A different breed of organised criminal is behind vast quantities of drugs pouring into the country, the Police Commissioner says.
Although the archetypal New Zealand crook might be a patched gang member, Andrew Coster said discreet operators with global connections were often the real crime bosses.
“We have to be careful about fixating on gangs,” he said today. “If you’re talking organised crime, there’s a different audience to be worried about.”
Coster was grilled at Parliament’s justice select committee, with gang numbers and violence major topics.
Whangaparāoa MP Mark Mitchell said he was appalled at open warfare between the Mongols and Head Hunters in his neighbourhood north of Auckland.
“Under your watch and your leadership, it’s now more dangerous,” the National MP and former police officer told Coster.
He said the public was sick of gang members taking over roads and public spaces.
“Gangs feel like they have the licence to do what they want.”
But then Labour’s Whangārei MP Emily Henderson asked about Operation Mist, a 10-month Police and Customs investigation into cocaine trafficking.
As the Herald previously reported, alleged drug smugglers brought 50kg of cocaine from Colombia and were believed to have direct links to powerful cartels in Medellín.
Coster said “90 per cent” of people charged with importing, manufacturing, or dealing methamphetamine were not patched gang members.
He said some recent police operations showed stealthy criminals with no clear affiliations to the gangs of New Zealand were directing and executing major drug conspiracies.
“They weren’t driving flashy cars. They weren’t wearing gang patches,” he said. “There was not much, on the face of it, to say they were involved in this work.”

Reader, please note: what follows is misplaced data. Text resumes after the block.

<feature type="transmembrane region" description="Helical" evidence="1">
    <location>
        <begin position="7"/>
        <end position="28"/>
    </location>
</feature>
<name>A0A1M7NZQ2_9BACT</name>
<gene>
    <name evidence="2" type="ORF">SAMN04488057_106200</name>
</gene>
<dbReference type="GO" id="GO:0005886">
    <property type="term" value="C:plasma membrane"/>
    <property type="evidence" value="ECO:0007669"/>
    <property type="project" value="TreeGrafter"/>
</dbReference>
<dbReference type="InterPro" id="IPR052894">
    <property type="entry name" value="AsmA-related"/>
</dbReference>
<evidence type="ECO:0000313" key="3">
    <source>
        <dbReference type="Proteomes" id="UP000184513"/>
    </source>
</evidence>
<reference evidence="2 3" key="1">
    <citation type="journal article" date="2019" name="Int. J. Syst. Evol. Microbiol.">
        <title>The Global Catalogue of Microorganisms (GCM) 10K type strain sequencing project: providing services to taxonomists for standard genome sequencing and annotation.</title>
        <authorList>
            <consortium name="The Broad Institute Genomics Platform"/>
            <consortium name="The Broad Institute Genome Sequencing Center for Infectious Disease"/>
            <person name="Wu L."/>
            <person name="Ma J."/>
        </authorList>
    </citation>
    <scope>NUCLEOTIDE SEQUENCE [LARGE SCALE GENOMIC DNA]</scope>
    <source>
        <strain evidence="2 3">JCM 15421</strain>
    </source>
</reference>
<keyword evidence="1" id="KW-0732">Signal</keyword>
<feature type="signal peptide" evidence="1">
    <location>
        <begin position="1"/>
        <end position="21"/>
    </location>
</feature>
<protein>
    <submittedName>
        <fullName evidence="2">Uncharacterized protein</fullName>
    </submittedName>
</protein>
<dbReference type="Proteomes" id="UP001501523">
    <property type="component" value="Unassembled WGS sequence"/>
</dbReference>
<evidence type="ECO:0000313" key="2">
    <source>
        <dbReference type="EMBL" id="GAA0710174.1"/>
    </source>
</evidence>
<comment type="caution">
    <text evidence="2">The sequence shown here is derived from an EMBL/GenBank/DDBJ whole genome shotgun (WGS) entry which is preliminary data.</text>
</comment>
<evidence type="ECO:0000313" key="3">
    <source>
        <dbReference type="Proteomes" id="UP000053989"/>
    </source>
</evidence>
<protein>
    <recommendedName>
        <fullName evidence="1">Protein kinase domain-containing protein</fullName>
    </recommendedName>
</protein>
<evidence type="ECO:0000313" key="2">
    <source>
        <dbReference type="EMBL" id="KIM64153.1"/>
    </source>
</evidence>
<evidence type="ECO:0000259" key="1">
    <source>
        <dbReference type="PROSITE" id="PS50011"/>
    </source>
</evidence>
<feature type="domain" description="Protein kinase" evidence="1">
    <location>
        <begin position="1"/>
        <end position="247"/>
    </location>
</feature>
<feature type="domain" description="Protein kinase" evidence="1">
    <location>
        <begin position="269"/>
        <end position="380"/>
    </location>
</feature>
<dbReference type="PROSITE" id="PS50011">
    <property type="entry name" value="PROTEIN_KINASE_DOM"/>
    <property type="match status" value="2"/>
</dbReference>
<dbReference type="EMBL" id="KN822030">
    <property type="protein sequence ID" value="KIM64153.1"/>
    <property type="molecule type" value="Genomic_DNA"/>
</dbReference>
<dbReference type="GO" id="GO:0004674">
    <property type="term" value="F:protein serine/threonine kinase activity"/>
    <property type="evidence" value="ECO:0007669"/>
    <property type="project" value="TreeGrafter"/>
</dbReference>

Mitchell and Coster had a tense exchange, with the MP accusing the Commissioner of pretending organised crime had no connection with gangs.
“I did not say that at all,” Coster replied. “Gangs are inextricably linked to organised crime … But in many cases they are lower down the food chain than those who are importing very large quantities.”
Coster insisted police were focused on both the established gangs and more enigmatic multinational or unaffiliated criminals.
Coster said 501 deportees or “returned offenders” were behind a surge in recorded gang membership numbers.
“It is certainly not the case that police are standing by while these events occur.”
Referring to recent shootings, Coster said a willingness to use firearms was a reflection of gang culture.
“Gangs are a problem, and they’re inflicting a lot of harm in our communities.”
He said many so-called gangsters might make enough money from drug dealing to cover their own drug habit, and perhaps have some cash left over for petrol.
“Many of them are living in very poor conditions. Yes, some make a lot of money and they need to be dealt with through asset restraint.”
But the life of a typical New Zealand gang member was often pitiful, Coster said.
“The impression that all gang members are living the high life because of organised crime is just not accurate. There are others doing much better from it.”
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